Wes: I hadn’t intended to write about Obama’s inaugural speech, largely because I hadn’t expected him to comment on parenting or teenagers. However, the new president actually touched on two of our frequent fliers issues — the radical power of parenting and the social contract of personal responsibility.
Obama compared the heroism of a firefighter and the kindness of a stranger in flooded New Orleans to “a parent’s willingness to nurture a child.” Those who aren’t parents might consider that a bit of hyperbole. Those who are should know it is not. There’s absolutely nothing more important to the recovery and betterment of our society than the quality of parenting we afford our children and teenagers. There is no higher calling and no greater meaning for those who choose this path. Which brings us to the key element of parenting — free choice.
It is fundamentally a CHOICE to become a parent. Unfortunately, this idea has become synonymous with the debate about abortion. It is thus a rallying cry for some and something dreadful for others. Instead, I’m proposing that the real decision about parenting needs to come before an unwanted pregnancy, before one begins having sex and perhaps even before one is considering having sex.
To be the heroic parent that Obama proposes, young people have to make a fundamental choice to understand and commit themselves fully to that role. In doing so, they must realize that as volunteers, parents make a free and intentional decision to surrender a big chunk of who we are in order to gain something larger and ultimately more meaningful. And if that decision was not made before a pregnancy, then one must either make it affirmatively and be thankful for the impending life change or choose another path, of which there are several. This is just one of those decisions that Obama refers to in “a new era of responsibility” that emphasizes a social duty that we “seize gladly, firm in the knowledge that there is nothing so satisfying to the spirit, so defining of our character, than giving our all to a difficult task.”
Among the many parents who did not actively choose this role, many have risen to the occasion and done just fine. These may be the greatest parent heroes — those that found themselves in an unexpected and tough spot and found a way to succeed. But others seem to have a perpetual sense of resentment toward their children for derailing their own youth, leaving those kids with an odd and imprecise sense of having not been wanted. Still others do not let their children hold them back, continuing the self-centeredness of adolescence well into adulthood, while their own children shrivel on the vine. We don’t need Obama’s observations to tell us that this hasn’t turned out very well.
But we may be seeing a new era of cooperation surrounding his presidency that might help us turn this and other troubling tides. As but one relevant example, there is word of early movement between the pro-choice and pro-life movements to join forces and work to reduce the unwanted pregnancy rate. This has been proposed before and rarely come to fruition — but imagine how much better it would be if the idea of “choice” became about personal responsibility and decision-making, and not political spin? Imagine if we actually found a way to help young people exercise authentic choice and personal responsibility up front. Hero parents, you’ve been recognized. Lets hope we can add to your ranks by encouraging young people toward the freedom of choice that is the foundation of the heroic parent.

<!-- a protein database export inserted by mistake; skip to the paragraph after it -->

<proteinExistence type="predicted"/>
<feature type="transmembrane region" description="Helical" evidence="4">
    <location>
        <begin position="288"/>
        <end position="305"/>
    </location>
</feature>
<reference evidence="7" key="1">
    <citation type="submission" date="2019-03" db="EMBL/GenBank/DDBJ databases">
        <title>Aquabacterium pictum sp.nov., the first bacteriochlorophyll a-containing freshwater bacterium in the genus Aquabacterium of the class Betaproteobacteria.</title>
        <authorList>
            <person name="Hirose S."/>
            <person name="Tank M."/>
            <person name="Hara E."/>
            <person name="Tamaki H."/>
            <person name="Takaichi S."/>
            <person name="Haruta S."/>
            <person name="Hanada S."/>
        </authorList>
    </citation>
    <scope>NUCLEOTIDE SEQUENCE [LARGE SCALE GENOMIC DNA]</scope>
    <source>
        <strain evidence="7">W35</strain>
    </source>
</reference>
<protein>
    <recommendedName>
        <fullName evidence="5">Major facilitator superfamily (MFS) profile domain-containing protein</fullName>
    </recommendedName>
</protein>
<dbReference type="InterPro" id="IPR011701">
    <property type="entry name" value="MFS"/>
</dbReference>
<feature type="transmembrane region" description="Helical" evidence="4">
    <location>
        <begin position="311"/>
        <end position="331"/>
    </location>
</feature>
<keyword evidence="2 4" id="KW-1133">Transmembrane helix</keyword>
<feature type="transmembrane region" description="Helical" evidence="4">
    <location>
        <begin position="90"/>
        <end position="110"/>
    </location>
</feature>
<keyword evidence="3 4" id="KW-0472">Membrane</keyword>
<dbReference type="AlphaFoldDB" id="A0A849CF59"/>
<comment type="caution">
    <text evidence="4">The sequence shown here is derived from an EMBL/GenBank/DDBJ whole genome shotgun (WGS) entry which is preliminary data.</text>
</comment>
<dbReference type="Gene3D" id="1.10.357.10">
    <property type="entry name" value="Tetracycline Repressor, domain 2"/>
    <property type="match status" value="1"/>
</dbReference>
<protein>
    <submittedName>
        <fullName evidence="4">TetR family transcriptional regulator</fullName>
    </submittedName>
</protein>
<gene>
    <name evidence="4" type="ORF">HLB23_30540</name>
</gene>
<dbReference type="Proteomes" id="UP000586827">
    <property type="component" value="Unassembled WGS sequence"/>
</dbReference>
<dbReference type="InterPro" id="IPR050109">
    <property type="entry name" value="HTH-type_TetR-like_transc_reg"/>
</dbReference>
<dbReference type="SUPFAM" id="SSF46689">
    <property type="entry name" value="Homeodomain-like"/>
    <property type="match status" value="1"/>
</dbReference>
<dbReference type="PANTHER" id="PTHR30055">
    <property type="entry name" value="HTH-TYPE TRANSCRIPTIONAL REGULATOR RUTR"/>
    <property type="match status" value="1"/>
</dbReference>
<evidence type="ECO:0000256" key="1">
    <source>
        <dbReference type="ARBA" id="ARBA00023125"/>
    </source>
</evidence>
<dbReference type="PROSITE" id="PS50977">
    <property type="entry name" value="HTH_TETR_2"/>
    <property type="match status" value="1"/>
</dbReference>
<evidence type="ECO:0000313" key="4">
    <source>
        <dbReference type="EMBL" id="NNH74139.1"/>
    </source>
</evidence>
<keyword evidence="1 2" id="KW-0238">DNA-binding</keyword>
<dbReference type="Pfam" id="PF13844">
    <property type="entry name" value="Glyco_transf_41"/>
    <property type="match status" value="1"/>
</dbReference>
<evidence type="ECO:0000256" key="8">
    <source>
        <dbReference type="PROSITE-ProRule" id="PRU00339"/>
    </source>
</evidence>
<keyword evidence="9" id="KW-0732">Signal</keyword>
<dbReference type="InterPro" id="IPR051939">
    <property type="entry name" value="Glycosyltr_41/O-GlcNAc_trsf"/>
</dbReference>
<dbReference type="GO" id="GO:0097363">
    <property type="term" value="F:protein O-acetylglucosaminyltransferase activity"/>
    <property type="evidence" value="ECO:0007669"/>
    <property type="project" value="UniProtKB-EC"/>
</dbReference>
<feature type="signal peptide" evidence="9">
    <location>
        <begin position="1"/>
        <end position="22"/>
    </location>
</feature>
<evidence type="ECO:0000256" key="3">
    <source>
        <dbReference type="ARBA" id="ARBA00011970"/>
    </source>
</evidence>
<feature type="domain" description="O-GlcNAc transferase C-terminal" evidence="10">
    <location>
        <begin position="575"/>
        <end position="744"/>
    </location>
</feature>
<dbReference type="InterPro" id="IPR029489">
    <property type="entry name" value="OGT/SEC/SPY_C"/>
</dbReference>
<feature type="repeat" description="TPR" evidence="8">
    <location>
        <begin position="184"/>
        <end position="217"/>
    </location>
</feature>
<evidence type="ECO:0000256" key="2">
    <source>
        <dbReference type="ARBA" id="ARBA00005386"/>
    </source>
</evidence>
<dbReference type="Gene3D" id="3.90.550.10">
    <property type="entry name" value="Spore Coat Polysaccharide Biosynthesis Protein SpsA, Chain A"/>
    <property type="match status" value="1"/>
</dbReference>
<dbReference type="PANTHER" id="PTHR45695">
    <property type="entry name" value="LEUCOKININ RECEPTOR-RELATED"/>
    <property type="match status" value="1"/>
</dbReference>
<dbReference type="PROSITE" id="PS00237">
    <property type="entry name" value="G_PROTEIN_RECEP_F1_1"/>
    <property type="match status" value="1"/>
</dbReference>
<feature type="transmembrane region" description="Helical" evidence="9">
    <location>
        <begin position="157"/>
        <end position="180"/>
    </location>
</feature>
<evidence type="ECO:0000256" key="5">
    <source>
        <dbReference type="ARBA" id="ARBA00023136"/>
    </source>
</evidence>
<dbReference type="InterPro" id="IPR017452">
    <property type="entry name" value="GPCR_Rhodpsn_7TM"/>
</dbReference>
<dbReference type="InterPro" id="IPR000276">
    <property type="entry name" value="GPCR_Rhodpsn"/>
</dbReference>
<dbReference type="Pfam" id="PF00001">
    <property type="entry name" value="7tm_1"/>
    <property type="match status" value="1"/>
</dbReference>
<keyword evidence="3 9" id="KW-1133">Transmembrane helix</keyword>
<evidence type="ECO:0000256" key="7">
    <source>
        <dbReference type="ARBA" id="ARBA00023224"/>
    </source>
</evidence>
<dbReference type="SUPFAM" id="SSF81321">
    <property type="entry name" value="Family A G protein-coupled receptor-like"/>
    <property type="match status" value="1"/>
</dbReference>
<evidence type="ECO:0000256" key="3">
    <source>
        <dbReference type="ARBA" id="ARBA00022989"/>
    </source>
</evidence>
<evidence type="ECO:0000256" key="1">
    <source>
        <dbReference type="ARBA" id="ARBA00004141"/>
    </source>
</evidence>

Kelly: There are many people out there who firmly believe that teenagers have little if any thought on any aspect of the United States’ government, legislation and democracy. Our opinions tend to be set aside in this world of the upperclassmen. Yes, perhaps we should first learn our place in society and grow to have a few more years under our belt, but that still doesn’t prevent us from having an opinion and idea about America politics.
It has been a week since President Obama took the oath of office, and as heard in his speech a lot of commitments were made and will hopefully be kept. As adults alongside teenagers, families, co-workers and friends, we will struggle in some shape or form and be impacted by the direction of the economy. Currently our faith and hopes rely upon change.
While some may not be happy about President Obama’s victory, many can agree it is time for a change. As a country, we may continue to rely on the government to help us through these tough economic times. Beyond this, there is another change that must occur, one that we cannot rely on the government to fix. This change must occur within ourselves.
In Obama’s speech, he stated, “In reaffirming the greatness of our nation, we understand that greatness is never a given. It must be earned.” I feel as we teenagers move into adulthood, we tend to lose sight of our passion, our ambition. We forget what makes us strive for greatness. We stop setting and reaching goals. We make sacrifices and put everything on the back burner.
Don’t forget your dreams. Never say, “I can’t.” The only one who can prevent you from succeeding is yourself. And remember, to be a great nation doesn’t fully rely on one’s individual progression; rather, focus on how as a nation we can continue to progress for the better. We need to stop waiting around for change. Seize opportunities, take risks, do well for your country. If you want change, make it happen.
Next Week: We’ll return to the issue of post-senior summer.